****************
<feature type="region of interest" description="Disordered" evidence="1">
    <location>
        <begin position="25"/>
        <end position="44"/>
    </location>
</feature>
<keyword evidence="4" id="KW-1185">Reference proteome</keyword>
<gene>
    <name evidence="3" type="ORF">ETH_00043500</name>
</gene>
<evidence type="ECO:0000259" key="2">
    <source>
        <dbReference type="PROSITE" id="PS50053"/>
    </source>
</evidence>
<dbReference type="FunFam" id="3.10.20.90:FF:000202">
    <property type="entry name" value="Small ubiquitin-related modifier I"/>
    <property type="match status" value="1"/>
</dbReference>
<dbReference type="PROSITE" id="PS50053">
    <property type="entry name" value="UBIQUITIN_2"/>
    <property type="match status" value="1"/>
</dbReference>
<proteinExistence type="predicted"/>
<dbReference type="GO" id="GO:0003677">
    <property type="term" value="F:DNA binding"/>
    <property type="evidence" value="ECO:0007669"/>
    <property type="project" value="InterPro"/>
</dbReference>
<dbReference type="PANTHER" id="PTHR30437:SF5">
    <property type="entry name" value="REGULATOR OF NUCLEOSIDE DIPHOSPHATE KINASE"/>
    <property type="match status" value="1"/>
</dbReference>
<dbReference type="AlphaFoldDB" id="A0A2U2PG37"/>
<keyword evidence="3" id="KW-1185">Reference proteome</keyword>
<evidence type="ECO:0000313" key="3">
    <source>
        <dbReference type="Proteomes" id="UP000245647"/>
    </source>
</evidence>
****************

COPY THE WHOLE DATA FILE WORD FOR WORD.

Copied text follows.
<feature type="region of interest" description="Disordered" evidence="1">
    <location>
        <begin position="25"/>
        <end position="44"/>
    </location>
</feature>
<keyword evidence="4" id="KW-1185">Reference proteome</keyword>
<gene>
    <name evidence="3" type="ORF">ETH_00043500</name>
</gene>
<evidence type="ECO:0000259" key="2">
    <source>
        <dbReference type="PROSITE" id="PS50053"/>
    </source>
</evidence>
<dbReference type="FunFam" id="3.10.20.90:FF:000202">
    <property type="entry name" value="Small ubiquitin-related modifier I"/>
    <property type="match status" value="1"/>
</dbReference>
<dbReference type="PROSITE" id="PS50053">
    <property type="entry name" value="UBIQUITIN_2"/>
    <property type="match status" value="1"/>
</dbReference>
<proteinExistence type="predicted"/>
<dbReference type="GO" id="GO:0003677">
    <property type="term" value="F:DNA binding"/>
    <property type="evidence" value="ECO:0007669"/>
    <property type="project" value="InterPro"/>
</dbReference>
<dbReference type="PANTHER" id="PTHR30437:SF5">
    <property type="entry name" value="REGULATOR OF NUCLEOSIDE DIPHOSPHATE KINASE"/>
    <property type="match status" value="1"/>
</dbReference>
<dbReference type="AlphaFoldDB" id="A0A2U2PG37"/>
<keyword evidence="3" id="KW-1185">Reference proteome</keyword>
<evidence type="ECO:0000313" key="3">
    <source>
        <dbReference type="Proteomes" id="UP000245647"/>
    </source>
</evidence>